Davis Bertans would be a godsend. His blend of volume (3.7 threes per game) and efficiency (43.6 percent) was only previously reached by Stephen Curry. And remember, Bertans is doing that without a table-setter like LeBron James. Getting them on the same roster might ensure the 2019-20 championship road runs through Hollywood.
James creates more points off assists than anyone. Bertans splashes more catch-and-shoot threes than anyone, and he buries them at a 45.1 percent clip. The two would work wonders together, and the gravitational pull of Bertans' shooting would be just as beneficial for Anthony Davis.
A closing lineup of James, Davis, Bertans, Green and Kentavious Caldwell-Pope might not brim with versatility, but it features two superstars and three lights-out shooters. If James is locked in, then Bertans is the only defensive liability in that quintet, and there will almost certainly be somewhere to hide him.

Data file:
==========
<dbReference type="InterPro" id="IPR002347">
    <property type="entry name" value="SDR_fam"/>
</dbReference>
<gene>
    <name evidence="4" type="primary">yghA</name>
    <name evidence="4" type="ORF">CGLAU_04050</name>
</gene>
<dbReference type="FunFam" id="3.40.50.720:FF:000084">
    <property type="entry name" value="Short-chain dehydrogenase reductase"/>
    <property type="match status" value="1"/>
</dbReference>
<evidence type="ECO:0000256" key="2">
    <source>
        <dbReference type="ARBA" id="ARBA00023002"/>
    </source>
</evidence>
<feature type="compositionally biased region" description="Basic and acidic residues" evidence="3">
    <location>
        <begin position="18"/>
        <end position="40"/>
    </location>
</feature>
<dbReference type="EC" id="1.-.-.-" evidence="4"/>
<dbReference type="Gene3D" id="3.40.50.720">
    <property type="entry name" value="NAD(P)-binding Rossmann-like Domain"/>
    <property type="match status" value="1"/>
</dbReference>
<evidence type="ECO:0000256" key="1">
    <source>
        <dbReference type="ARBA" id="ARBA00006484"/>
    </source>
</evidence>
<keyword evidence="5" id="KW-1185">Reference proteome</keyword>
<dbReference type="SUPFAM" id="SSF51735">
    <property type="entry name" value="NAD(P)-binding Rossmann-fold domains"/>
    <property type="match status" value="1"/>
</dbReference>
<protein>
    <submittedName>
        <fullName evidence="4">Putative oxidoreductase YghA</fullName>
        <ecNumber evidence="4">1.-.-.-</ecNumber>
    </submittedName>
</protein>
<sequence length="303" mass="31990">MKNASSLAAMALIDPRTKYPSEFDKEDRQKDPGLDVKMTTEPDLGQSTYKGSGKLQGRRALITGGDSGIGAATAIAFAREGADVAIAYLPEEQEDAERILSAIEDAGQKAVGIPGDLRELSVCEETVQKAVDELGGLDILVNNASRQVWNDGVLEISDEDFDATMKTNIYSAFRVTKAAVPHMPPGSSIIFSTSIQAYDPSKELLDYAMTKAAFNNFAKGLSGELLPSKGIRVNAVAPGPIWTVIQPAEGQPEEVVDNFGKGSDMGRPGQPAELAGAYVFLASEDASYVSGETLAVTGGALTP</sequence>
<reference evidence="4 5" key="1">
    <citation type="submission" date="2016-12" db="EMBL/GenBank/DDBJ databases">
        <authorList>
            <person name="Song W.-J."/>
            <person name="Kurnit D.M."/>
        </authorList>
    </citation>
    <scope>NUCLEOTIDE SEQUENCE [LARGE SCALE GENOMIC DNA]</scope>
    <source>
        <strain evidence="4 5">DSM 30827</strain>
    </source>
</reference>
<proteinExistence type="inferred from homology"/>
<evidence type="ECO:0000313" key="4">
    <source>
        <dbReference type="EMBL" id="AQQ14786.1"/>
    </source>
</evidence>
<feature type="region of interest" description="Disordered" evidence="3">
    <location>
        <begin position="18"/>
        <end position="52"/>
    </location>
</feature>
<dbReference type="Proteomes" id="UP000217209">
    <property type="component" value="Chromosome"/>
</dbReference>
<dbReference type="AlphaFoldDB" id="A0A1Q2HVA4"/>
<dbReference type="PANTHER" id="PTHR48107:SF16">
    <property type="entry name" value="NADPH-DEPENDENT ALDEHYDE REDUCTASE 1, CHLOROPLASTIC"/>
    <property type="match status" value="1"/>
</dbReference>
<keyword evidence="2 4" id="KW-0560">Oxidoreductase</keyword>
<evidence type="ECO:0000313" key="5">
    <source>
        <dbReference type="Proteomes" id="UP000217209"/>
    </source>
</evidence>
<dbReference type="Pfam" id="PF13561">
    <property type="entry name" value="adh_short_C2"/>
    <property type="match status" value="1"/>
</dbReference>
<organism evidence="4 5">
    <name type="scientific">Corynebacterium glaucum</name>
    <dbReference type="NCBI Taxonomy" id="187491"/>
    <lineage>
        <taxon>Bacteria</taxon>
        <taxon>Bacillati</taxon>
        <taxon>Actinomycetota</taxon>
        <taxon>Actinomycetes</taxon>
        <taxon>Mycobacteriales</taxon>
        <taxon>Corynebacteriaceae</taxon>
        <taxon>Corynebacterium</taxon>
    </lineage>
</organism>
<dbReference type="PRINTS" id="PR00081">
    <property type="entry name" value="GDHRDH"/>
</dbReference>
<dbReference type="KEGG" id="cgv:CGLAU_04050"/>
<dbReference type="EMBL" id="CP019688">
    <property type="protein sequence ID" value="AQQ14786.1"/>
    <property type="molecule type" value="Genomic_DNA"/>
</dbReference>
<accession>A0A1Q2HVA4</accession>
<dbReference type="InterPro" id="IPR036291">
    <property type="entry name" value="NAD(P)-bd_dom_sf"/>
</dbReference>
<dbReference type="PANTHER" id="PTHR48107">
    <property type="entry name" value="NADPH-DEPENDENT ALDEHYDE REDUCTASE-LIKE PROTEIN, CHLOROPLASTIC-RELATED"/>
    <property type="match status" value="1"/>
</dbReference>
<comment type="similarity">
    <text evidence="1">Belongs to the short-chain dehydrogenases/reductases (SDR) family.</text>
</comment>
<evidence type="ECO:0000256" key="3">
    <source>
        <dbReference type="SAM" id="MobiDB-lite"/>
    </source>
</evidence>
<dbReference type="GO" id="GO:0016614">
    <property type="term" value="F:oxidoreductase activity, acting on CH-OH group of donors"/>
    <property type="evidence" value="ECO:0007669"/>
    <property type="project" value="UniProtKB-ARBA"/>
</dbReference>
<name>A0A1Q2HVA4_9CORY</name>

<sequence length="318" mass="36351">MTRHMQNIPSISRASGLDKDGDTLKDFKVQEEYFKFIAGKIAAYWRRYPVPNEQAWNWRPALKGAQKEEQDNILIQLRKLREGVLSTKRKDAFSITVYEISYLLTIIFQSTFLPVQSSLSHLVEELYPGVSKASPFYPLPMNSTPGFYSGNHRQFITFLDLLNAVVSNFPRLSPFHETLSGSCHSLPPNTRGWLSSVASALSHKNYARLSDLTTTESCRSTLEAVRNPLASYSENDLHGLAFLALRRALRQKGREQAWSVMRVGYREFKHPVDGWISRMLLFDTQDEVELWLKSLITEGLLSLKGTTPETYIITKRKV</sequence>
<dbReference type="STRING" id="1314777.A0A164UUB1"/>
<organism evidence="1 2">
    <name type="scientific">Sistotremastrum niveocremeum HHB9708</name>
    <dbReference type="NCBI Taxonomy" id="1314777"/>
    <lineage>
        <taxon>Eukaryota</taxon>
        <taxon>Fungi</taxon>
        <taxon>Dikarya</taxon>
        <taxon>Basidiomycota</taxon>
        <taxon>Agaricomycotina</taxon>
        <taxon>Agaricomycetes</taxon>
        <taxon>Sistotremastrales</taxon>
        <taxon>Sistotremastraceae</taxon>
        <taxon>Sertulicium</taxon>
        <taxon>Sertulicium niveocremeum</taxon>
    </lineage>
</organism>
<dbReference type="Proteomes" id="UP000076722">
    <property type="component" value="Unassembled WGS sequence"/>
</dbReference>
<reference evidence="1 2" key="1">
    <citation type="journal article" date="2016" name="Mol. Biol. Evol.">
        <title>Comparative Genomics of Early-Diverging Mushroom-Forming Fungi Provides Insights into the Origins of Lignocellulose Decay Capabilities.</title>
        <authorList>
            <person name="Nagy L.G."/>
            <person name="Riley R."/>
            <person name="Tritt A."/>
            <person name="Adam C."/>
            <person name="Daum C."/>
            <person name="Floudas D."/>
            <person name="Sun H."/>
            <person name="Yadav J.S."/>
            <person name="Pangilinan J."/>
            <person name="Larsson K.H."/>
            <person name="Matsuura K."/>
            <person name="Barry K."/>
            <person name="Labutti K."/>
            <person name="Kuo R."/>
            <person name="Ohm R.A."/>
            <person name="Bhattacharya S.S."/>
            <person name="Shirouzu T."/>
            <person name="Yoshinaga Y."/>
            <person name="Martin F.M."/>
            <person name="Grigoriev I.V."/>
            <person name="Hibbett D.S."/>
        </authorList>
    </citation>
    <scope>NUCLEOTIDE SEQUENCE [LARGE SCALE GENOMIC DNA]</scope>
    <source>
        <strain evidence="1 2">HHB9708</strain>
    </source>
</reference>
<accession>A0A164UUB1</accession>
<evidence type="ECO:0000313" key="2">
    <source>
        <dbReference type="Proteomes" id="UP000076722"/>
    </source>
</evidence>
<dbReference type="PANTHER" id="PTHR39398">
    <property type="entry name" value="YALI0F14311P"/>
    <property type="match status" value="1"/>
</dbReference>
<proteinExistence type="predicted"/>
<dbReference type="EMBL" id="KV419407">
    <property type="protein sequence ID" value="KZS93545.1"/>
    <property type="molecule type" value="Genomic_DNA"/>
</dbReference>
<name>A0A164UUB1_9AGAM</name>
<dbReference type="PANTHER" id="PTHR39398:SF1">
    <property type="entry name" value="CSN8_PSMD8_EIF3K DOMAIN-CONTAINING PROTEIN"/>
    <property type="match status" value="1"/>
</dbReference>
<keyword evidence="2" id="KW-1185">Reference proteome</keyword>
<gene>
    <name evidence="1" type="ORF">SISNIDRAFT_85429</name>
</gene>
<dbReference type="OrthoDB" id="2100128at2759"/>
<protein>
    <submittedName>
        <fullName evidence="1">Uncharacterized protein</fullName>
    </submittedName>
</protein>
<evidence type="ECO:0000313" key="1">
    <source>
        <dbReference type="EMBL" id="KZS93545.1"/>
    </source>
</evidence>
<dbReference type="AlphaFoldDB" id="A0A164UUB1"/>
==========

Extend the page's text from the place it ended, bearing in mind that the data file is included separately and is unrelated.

The Wizards say they want to keep Bertans, and they probably do to some degree. But he's a 27-year-old who's set to enter unrestricted free agency. They're looking at their second consecutive sub-.400 winning percentage and an uncertain future beyond that. Does it make sense to keep this relationship going? What if he winds up collecting $15 million or more annually on his next contract?
Selling high seems the most prudent move. And if Washington is a Kyle Kuzma believer, this swap accomplishes that.
The third-year Lakers forward has proved an awkward fit alongside James and Davis, but he previously shined as a scorer (18.7 points per game last season) and a stretch forward (2.1 threes, 36.6 percent as a rookie). Compared with Bertans, Kuzma has youth, potential and contract control (signed for next season, restricted free agent after) on his side.